Functioning ecosystems provide the basis for security, basic material needs, health, social interaction and individual liberty.
This is how the Millennium Ecosystem Assessment 2005 described it, dividing ecosystem services into the following categories:
- the provisioning services; goods such as food, water, firewood and timber, the regulating services;
- pollination, water filtering function of the soil, flood and erosion protection, and the cultural services; and
- recreation, places of inspiration, and education.
Many of these services are indirectly and directly linked to the presence of species. For this reason, species conservation is often put forward as a measure for the conservation of vital natural services.
“However, most previous studies argue that areas important for ecosystem services do not necessarily correspond to those important for biodiversity conservation,” said senior author Prof Henrique Pereira from iDiv and MLU.
“We were able to show that this is probably because these studies only look at a few ecosystem services, and species-linked services are rarely among them.”
In their new study, the researchers selected nine different species-linked ecosystem services for which data were available on the occurrence and distribution of the species providing them in Europe.
These are wild food, medicinal plants, fodder, pest control, carcass removal, seed dispersal, wildlife watching, hunting, and existence value; this is the benefit we derive from knowing that rare and endangered species continue to exist.
To find out which species provide these services, they searched databases for functional characteristics such as medicinal value, edibility, but also their importance for hunting and wildlife watching.
The researchers then created individual maps of how the providers of these services are distributed in Europe. They then did the same for nine typical biophysical ecosystem services that are not linked to species, such as agricultural production, livestock farming and carbon storage.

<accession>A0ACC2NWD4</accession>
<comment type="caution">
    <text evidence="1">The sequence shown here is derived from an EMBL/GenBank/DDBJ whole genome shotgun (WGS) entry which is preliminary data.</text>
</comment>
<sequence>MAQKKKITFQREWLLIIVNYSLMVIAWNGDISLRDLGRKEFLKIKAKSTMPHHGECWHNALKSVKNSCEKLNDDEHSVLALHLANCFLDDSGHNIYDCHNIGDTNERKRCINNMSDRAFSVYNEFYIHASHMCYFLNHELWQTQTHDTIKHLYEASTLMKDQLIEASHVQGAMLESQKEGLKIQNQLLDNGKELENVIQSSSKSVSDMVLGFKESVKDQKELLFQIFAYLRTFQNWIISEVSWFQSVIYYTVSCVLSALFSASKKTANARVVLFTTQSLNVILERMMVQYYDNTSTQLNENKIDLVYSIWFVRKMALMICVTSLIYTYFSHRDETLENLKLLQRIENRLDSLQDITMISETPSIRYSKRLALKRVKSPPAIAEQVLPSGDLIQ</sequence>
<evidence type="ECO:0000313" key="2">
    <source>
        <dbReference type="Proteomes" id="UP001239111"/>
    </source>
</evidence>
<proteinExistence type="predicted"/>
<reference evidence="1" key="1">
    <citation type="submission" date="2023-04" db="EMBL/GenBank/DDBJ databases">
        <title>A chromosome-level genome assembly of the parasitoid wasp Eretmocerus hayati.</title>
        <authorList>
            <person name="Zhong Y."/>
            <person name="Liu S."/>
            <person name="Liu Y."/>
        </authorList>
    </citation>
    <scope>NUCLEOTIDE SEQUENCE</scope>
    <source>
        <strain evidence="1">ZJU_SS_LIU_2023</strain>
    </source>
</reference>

They compared these maps in computer models and calculated where there is spatial overlap and how the different ecosystem services influence each other.
The results show that, especially on a larger spatial scale, biophysical and species-linked ecosystem services often occur simultaneously. This became more evident the more ecosystem services were considered.
The regions where species conservation and ecosystem services play a role thus coincided more often than previously assumed.
Negative correlations between the two approaches were found predominantly for agricultural production, which, among other things, limits regulating ecosystem services such as water purification and cultural services such as natural beauty.
“With our study, we show that there are strong connections between species diversity and ecosystem services,” said first author Dr Silvia Ceauu, who conducted the study at iDiv and MLU. She recently joined the Centre for Biodiversity and Environmental Research at University College London.
“These connections need to be made more visible in assessments of nature’s contributions to human wellbeing in order to fully understand how to manage and protect these benefits to humans.”
“We’re still lacking biodiversity data to truly map species-based ecosystem services at large scales,” said Henrique Pereira.
“So we need more research on the question of how ecosystem services at the landscape and regional scale depend on the abundance and traits of the species present.”
For Europe, the researchers are therefore currently establishing the EuropaBON project, which is intended to make this, and other such data available to stakeholders in the future.